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The history of Rome can be divided into three time periods: the Roman Kingdom (753 BCE-509 BCE), the Roman Republic (509 BCE-27 BCE), and the Roman Empire (27 BCE-476 AD). Throughout the existence of the Roman government until its fall, one fundamentally traditional aspect of Roman politics was the fact that it was a Republican government, even when it was a monarchy. Even while it was an empire, the Roman government still maintained some aspects of a democratic republic though all real power of course rested in the hands of the emperor. Regardless of the Roman government's democratic republican aspects throughout all three periods, the Roman government was never a traditional democratic Republic because the power always rested in the hands of the aristocracy.
During the days of the Roman Kingdom, the kings were not chosen through family lines as with traditional monarchies; instead, the kings were democratically elected. Like monarchs or dictators, however, the kings did reign until their deaths, and all power rested in the kings' hands. After the death of a king, the Roman Senate was responsible for nominating a new king. To do so, the senate would first choose one of its own members, called an interrex, to look for a king to nominate over a 5-day period. If a king had still not been nominated after that 5-day period, another interrex would be chosen, and that cycle would continue until an interrex found who he thought was an appropriate candidate to nominate as king. Once the senate approved the interrex's nomination, a Curiate Assembly was held over which the interrex would preside ("Roman Kingdom: Election of the Kings"). A member from each Curia formed the Curiate Assembly. When Rome was a kingdom, its people were divided up into groupings called Curia based on Rome's families. Each member of a family belonged to the same Curia, and there were 30 Curia in all. All members of each Curia would first vote on the king nominated, and the majority vote of each Curia would decide how that particular Curia would vote on the nomination. One member from each Curia would meet for the Curiate Assembly and vote on the nomination ("Legislative Assemblies of the Roman Kingdom: Curiate Assembly").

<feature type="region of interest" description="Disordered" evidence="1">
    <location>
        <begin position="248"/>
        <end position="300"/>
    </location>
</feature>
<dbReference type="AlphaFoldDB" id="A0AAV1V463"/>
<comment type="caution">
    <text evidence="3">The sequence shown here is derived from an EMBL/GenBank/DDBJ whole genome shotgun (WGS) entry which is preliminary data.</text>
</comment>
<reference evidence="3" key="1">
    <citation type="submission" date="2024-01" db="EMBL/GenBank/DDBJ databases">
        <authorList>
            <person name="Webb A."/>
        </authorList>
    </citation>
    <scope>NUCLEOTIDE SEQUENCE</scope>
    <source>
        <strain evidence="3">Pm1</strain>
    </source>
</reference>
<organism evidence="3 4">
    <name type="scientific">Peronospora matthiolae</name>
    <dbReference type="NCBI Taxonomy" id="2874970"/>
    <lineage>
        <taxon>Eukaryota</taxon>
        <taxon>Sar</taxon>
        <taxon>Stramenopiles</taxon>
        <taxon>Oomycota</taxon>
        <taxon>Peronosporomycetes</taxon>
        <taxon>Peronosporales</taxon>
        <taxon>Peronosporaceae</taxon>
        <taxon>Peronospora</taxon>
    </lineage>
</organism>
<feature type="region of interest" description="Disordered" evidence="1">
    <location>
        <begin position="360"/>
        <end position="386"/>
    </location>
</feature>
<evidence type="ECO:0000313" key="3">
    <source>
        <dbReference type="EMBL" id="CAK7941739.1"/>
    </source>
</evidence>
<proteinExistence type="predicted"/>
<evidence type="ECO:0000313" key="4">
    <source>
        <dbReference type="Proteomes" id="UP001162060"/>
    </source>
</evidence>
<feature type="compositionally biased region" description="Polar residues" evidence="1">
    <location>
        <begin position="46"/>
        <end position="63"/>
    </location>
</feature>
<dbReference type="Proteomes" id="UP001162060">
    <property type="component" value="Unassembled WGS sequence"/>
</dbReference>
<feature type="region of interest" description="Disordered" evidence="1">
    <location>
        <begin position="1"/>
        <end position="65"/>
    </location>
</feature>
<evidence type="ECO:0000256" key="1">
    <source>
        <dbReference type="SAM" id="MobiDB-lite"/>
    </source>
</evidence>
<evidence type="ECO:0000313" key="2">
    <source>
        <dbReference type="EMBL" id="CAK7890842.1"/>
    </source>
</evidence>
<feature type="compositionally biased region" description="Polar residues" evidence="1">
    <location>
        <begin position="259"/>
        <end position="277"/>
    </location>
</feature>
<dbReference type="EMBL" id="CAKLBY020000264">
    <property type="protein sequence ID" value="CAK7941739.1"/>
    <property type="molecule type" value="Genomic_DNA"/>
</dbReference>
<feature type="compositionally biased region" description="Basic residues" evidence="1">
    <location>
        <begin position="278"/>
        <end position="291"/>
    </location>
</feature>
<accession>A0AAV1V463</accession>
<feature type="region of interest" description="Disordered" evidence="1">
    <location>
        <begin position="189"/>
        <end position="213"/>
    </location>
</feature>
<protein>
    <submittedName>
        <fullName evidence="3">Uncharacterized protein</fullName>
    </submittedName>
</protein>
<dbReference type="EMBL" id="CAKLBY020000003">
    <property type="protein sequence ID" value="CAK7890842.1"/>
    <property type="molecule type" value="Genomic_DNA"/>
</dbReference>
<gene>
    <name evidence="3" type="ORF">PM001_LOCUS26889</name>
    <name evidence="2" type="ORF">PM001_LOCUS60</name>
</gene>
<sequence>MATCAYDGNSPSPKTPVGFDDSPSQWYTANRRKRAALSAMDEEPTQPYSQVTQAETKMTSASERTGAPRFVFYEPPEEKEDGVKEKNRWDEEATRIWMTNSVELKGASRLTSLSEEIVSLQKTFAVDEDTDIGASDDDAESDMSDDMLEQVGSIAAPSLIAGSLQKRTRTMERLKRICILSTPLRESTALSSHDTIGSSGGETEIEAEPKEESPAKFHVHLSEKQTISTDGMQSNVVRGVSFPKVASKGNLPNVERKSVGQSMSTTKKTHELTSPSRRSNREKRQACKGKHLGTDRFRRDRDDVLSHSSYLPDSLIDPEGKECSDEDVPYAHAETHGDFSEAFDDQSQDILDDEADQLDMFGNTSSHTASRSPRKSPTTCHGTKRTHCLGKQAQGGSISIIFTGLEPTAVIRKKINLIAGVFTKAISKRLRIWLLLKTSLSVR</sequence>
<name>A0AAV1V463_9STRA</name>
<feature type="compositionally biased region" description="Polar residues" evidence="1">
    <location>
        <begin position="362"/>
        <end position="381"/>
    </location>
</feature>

In 510 BCE, the Roman nobles revolted against Etruscan King Tarquiniu Superbus, a revolt that led to the birth of the Roman Republic. In the early days of the Republic, the senate still possessed little power. In fact, the senate chose two consuls to hold power for one year and then switch, much like joint kings. The senate passed all power to the consuls and acted as advisers, just like it did under the king. As time progressed, the senate obtained more power until it had authority to make law-making decisions ("Roman Republic: Senate of the Roman Republic").
In 44 BC, Augustus Octavius joined forces with Mark Antony and Marcus Lepidus to defeat Julius Caesar's assassins in civil war at Philippi, but by 27 BC, the three turned against each other and incited the Roman Republic to a second civil war. Augustus Octavius was the winner of the second civil war and was declared imperator, meaning commander, by both the Roman Senate and the People of Rome ("History of the Roman Empire"). Even during the days of the Roman Empire, the Roman Senate still remained in position; however, once again, the senate lacked power, just like it did during the days of the Roman Kingdom. The senate even lacked the power to elect the next ruler as it did in the days of both the kingdom and the Republic; instead, each emperor chose his own successor out of his family line. Some duties the senate did retain were the abilities to administer the foreign embassies, pass decrees, serve as the highest court, and elect magistrates though the emperor had the final say concerning the election of magistrates ("Roman Empire: Government Structure"; "Roman Senate: Senate of the Roman Empire").